Up front, the Civic’s softly padded seats are vastly comfortable at first sit, and can be lowered well into the floor. They are short on bolstering, though, as well as lumbar support – the latter particularly a killer for long drives.
Although some might view the Civic RS’s interior as more ‘refined’, the Elantra SR Turbo’s feels the sportier of the two, thanks largely to its leather-wrapped, flat-bottom multifunction sports steering wheel, red stitching highlights, alloy sports pedals and kick plates, and black headliner.
The Hyundai is home to harder, scratchier, plastics and trims, and its floor-mounted boot and fuel flap releases do it no favours. However, its firmer, ‘Sport’-stamped seats are better bolstered, and more bucketed and supportive. Annoyingly though, the seats can’t be lowered enough – particularly frustrating for taller folk.
Drivers are provided clear and simple instruments, comprising an analogue speedometer and tachometer, as well as a central digital speed readout.
Storage is a funny one in the Honda, as, while the physical space for ‘stuff’ exists, the layout is more than a little ergonomically ‘clunky’.
Oddly-shaped door pockets will accommodate larger drink bottles, but can prove somewhat limiting. A shallow, semi-enclosed centre console bin has a slidable armrest that tops two independent cup holders (one removable) and a USB input. There’s also a flat, rubber-lined shelf, forward of the gear lever, with a cut out designed to allow cables to run down to another storage shelf below, housing one USB and one HDMI input, as well as a 12-volt outlet.
Frustratingly, in a bid to keep the Civic’s centre stack relatively uncluttered, key climate controls can only be accessed via a sub-menu on the central touchscreen – itself fiddly and unintuitive – and although the Honda’s indicator and wiper stalks are better damped than the Hyundai’s, the RS’s steering wheel controls are far ‘clickier’ than those in the SR Turbo.
Relying on a simpler combination of two rotary dials, 10 buttons, and its own stand-alone digital display, the Hyundai’s climate controls are easier to use and quicker to become familiar with, while its central touchscreen is ahead of the Honda’s in terms of general usability.
Storage in the Elantra too is more ‘conventional’.
There are two rubber-lined cup holders between driver and front passenger, a lidded cubby at the base of the centre stack – housing one AUX and one USB input, a cigarette lighter, and a 12-volt outlet – a slideable lid atop an amply-sized centre console bin containing a second USB input, and a roof-mounted sunglasses holder.
Pleasingly, both cars feature adjustable seat belt heights, rake- and reach-adjustable steering wheels, and 60:40 split-fold rear seats. Sadly, while the Civic scores automatic up/down power windows for all four doors, only the Elantra’s driver’s window can offer the same.
Moving to the back seats and, again, things are closely fought.
With wider rear door apertures slightly aiding ingress and egress into and out of the Elantra, the Civic wins back ground with its basic but comfortable rear bench providing more physical seat base (outboard) to passengers than the Hyundai’s more firmly padded rear seats.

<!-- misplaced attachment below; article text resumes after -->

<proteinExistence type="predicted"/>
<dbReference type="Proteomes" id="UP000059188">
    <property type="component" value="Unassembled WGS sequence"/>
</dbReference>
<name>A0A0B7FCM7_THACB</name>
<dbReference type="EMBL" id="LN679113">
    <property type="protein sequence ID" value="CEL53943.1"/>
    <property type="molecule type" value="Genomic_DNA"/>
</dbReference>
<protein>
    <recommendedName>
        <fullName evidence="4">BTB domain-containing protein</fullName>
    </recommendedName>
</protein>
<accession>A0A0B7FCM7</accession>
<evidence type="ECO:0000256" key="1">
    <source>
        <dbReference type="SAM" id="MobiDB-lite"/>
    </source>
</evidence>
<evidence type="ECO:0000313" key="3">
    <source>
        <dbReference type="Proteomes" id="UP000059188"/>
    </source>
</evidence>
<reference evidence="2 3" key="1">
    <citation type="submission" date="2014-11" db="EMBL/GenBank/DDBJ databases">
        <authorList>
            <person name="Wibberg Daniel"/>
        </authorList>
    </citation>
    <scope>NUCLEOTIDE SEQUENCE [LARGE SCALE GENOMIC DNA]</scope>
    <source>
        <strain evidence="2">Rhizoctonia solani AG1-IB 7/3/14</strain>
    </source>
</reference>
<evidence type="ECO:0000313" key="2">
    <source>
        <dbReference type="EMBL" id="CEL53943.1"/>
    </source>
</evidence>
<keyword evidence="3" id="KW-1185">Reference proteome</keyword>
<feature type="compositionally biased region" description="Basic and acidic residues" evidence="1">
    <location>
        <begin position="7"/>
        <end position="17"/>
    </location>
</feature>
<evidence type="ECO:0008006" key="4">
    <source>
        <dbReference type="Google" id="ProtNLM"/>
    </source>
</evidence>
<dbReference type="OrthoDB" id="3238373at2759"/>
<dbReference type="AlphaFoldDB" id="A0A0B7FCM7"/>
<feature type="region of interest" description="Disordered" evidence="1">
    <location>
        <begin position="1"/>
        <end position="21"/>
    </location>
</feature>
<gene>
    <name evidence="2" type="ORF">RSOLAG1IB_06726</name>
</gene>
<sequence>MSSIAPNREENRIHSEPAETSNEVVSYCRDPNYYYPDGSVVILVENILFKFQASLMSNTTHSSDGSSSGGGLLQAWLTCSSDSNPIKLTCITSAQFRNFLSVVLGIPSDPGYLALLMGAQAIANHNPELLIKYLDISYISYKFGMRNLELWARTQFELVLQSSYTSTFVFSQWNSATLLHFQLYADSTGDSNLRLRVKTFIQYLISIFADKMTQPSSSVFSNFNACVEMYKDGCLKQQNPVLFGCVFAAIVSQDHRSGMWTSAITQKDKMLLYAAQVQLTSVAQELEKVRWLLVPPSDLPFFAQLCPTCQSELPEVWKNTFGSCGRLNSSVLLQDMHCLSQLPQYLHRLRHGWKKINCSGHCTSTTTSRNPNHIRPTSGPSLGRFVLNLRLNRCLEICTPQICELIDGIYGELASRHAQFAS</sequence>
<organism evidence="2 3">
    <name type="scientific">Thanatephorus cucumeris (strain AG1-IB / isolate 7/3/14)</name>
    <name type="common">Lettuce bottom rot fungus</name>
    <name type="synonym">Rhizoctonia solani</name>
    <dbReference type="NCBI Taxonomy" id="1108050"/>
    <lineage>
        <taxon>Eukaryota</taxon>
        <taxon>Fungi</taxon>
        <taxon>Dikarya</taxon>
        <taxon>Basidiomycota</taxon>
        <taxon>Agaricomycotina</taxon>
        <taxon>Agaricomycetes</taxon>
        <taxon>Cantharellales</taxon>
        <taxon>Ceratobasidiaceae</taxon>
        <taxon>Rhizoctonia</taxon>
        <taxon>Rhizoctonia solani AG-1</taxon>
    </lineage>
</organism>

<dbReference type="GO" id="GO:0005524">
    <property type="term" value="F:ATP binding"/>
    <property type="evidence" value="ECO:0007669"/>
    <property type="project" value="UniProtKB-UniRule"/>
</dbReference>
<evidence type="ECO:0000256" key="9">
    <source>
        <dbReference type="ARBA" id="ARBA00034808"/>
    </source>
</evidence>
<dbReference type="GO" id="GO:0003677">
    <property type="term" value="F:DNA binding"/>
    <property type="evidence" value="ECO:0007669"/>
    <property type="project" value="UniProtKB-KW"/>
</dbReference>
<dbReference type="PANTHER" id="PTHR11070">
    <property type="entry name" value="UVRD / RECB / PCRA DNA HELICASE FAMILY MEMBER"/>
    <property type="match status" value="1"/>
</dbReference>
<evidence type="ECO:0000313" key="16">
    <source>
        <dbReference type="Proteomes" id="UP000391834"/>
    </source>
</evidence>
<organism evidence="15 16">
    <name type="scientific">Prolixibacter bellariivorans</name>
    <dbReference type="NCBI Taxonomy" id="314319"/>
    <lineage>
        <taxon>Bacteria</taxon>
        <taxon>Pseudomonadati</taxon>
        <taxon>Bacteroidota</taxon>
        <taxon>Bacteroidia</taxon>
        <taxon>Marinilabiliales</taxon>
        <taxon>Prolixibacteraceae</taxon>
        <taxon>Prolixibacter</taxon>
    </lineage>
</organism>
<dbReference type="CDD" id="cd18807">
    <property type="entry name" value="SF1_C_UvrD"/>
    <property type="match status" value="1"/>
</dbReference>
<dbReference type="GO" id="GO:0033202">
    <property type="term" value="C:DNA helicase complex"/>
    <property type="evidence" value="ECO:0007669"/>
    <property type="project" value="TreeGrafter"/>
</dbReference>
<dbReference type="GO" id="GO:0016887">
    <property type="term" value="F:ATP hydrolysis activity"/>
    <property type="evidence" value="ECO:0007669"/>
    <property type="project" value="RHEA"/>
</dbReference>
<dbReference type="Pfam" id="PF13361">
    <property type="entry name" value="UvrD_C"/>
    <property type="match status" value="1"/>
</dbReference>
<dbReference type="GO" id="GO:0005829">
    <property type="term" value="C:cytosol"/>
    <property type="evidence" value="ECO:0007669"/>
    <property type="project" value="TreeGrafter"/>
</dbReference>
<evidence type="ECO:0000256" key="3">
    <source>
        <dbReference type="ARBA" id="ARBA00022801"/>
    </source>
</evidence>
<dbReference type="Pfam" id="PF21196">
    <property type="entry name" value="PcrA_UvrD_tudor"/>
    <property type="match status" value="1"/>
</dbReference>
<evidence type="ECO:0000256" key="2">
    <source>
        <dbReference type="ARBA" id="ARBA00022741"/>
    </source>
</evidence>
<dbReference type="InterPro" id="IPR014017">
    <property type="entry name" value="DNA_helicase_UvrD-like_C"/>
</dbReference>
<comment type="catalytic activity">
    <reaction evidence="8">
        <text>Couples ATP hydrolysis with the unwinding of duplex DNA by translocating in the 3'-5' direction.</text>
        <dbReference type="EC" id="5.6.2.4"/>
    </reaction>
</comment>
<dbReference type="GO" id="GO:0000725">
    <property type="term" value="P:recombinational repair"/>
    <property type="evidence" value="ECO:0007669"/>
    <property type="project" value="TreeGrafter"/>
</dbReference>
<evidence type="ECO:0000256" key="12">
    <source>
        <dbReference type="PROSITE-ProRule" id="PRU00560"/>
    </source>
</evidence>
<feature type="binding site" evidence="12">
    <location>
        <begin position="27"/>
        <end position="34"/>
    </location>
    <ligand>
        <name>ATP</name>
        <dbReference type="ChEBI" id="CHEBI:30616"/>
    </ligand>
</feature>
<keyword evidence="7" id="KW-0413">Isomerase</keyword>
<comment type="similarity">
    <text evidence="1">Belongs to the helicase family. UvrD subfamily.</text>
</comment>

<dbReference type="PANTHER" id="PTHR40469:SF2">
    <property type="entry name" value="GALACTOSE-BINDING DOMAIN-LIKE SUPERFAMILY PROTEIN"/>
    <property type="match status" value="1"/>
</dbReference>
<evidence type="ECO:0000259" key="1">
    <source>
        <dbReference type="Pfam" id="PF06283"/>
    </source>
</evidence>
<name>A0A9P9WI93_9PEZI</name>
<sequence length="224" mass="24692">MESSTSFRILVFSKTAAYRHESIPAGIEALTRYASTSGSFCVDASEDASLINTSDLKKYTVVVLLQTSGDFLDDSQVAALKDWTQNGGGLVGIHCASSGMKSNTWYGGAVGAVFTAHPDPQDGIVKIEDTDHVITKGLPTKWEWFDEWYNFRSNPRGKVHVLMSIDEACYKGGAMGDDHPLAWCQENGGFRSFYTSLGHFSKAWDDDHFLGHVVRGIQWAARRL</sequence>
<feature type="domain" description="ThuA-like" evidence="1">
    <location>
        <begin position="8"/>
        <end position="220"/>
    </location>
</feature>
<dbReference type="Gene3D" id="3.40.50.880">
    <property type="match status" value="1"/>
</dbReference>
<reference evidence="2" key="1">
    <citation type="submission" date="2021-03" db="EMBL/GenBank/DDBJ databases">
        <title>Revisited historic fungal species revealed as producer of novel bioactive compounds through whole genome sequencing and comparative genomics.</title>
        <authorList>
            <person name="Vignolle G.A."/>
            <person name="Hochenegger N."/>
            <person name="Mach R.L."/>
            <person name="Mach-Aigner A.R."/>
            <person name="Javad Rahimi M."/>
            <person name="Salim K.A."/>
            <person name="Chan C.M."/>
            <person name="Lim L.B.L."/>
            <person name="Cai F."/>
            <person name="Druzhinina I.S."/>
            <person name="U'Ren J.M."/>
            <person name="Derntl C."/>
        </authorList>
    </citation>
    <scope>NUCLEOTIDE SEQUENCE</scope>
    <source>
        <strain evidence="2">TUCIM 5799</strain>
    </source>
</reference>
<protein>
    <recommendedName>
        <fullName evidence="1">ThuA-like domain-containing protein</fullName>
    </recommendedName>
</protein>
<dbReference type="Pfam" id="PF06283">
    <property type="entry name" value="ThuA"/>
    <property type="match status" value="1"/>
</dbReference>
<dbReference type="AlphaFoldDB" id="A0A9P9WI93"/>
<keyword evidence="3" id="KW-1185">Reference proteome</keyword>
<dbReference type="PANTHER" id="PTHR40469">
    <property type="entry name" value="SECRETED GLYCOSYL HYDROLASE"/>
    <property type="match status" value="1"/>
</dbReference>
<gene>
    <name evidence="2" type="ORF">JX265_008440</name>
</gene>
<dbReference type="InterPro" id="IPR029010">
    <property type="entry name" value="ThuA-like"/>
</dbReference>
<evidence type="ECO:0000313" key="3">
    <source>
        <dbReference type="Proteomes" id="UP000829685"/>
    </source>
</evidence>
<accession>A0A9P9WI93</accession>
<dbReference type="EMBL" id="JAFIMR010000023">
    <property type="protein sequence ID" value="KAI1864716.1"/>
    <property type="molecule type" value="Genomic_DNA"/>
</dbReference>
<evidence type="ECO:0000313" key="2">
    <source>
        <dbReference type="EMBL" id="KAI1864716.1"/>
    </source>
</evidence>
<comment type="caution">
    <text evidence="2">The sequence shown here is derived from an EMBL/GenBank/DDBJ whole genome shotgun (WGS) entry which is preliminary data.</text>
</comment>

Although both cars offer impressive rear legroom for small sedans, it’s the Honda that wins for outright space behind the front seats. The Japanese car further pips its South Korean rival – even if just by a nose – in the toe-room stakes too.
Head-room is fairly evenly matched, with both cars offering reasonable clearance for those six-foot and below. Any taller, though, and you may struggle in the back of either car.
That said, only the Elantra, with its flat floor, makes three across the second row easily achievable – the Civic’s notable rear floor hump limiting middle-seat practicality.
Rear seat occupants in the Hyundai are bestowed adequate rear door pockets, one netted map pocket, a fold-down centre armrest with two cup holders, and those previously mentioned rear air vents.
Those in the back of the Honda also receive compact rear door pockets, one map pocket, and a fold-down centre armrest with two cup holders. However, in the Civic, the armrest flaccidly rests on the middle seat – rather than holding a more useful and comfortable square position such as that in the Elantra. The Civic’s lack of rear air vents could also be a plausible deal breaker for some buyers.
Continuing back, and it’s the Honda Civic RS that wins the boot war against the Hyundai Elantra SR Turbo – 517 litres with the rear seats up, versus 458L.
Access to the Honda’s vast rear end does require negotiating a slightly taller load lip, but it is more spacious than the Hyundai’s – despite actually measuring fractionally smaller at its narrowest point.
Oddly, neither boot is home to any ‘handy for shopping’ luggage hooks, and, although both conceal under-floor, space-saver spare wheels, both also still employ outdated, and less-than-ideal, gooseneck hinges.
Dropping the rear seats in either car requires an identical two-step process – pulling boot-mounted releases first, then manually dropping seats forward from inside the cabin. However, a clever addition of carpet in the Honda reduces the introduced seat-base lip. Handy.
On the road
Sat side-by-side, particularly in these two hues – Cosmic Blue for the Civic, Blazing Yellow for the Elantra (a $495 mica paint option) – it’s obvious which brand is going for the sportier image.